Govt would hire contractors without “full experience” to keep up with rapid development – VP Jagdeo

New contractors would be hired by the government to keep pace with the ongoing rapid development in the infrastructure sector.
This is according to who on Thursday defended the decision by the National Procurement and Tender Administration Board (NPTAB) to award a $865 million contract to Tepui Group, which is associated with Mikhail Rodrigues, popularly known as ‘Guyanese Critic.’
“You have to have new contractors. We are building nineteen pump stations and you have very few people with the capacity to build all nineteen… so often you have to bring new contractors who may not have the full experience, but you have to see if they have the comparable skills and have rigid supervision of the contracts,” the Vice President said.
Jagdeo’s comments come after the Public Procurement Commission (PPC) flagged several issues regarding the award of the contract to the company for the construction of a Pump Station at Bell Vue, West Bank Demerara.
The investigation was launched after former Minister of Public Infrastructure David Patterson filed a complaint with the PPC in which he noted that the company – Tepui Group –was only established in August 2022 and therefore fails to meet the technical requirements of the bid documents for the successful bidder to have successfully completed projects of a similar nature and size within the last three years.
Following the release of the PPC report, the Minister with responsibility for Finance Dr. Ashni Singh noted that the recommendations of the report will be addressed.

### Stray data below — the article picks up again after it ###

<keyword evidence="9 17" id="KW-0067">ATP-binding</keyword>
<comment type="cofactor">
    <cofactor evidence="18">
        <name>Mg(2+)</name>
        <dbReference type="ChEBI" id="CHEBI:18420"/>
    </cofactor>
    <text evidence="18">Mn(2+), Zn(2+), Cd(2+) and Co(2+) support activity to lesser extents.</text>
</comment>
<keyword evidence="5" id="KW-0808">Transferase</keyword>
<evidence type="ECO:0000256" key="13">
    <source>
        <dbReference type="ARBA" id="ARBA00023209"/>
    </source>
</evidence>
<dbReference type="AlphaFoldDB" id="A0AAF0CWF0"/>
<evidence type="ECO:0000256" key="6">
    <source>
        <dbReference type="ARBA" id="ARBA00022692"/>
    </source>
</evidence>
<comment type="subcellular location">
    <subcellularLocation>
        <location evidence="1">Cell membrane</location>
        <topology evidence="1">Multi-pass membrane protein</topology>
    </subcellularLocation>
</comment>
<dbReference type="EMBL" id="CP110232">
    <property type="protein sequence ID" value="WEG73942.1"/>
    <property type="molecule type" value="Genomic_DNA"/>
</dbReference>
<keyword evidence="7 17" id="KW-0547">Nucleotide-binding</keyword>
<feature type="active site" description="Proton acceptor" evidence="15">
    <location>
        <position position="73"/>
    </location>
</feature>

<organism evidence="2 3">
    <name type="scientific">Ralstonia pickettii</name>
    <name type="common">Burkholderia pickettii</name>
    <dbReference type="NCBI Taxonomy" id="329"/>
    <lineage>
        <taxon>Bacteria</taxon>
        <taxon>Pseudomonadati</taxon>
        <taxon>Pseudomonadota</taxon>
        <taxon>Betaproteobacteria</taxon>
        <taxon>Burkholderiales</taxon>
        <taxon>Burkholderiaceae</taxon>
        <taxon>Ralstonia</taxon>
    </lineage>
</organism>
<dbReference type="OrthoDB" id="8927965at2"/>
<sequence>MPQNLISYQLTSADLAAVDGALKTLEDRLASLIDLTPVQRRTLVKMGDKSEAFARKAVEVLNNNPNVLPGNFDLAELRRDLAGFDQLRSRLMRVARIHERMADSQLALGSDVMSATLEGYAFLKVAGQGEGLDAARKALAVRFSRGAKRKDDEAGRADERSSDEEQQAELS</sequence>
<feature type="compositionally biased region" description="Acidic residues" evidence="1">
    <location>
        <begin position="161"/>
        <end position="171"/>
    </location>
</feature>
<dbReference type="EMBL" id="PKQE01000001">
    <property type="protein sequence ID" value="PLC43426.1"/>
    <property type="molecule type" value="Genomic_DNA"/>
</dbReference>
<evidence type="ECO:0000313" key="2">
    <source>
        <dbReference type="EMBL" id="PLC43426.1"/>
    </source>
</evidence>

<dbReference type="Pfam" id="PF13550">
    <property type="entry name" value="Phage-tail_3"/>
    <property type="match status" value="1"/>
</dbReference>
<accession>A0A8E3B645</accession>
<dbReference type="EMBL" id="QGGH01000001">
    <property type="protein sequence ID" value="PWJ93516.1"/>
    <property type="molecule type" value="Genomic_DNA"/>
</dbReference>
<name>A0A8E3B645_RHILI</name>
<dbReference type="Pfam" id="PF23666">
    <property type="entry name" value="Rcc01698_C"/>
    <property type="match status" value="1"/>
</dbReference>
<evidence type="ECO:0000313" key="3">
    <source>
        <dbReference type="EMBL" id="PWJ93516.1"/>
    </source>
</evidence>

Jagdeo said the release of findings from the PPC shows that the procurement system is working and has in place mechanisms for persons to express their grievances. “One thing is clear, the procurement process is working under this government,” he said.
The Vice President also noted that in addition to the 19 pump stations under construction, there are several other drainage and irrigation projects under construction to benefit thousands of Guyanese.
He alluded to the purchase of 40 new mobile pumps which will have the capacity to move 2,840 cubic ft. of water, the US$47 million investment under a World Bank programme to rehabilitate 63 sluices across the country, and the construction of canals in Regions Three, Five and Six to the tune of approximately $26 billion from the sale of forest carbons.
“If you add all of this, we will be budgeting around $115 billion to improve drainage and irrigation structures to make our economy more resilient to flooding and to improve water management,” he said.
Meanwhile, it was reported that among the issues flagged by the PPC related to the company’s lack of experience; having only been registered in 2022; its absence of a bank line of credit; and its failure to submit an audited financial statement.
The company also fell short of its bid security requirement. However, the Commission said it could not do anything about the situation since the contract was already signed. Nevertheless, it advised the project to be strictly monitored for performance and if the contractor is found in breach, that the necessary steps, including termination, be taken.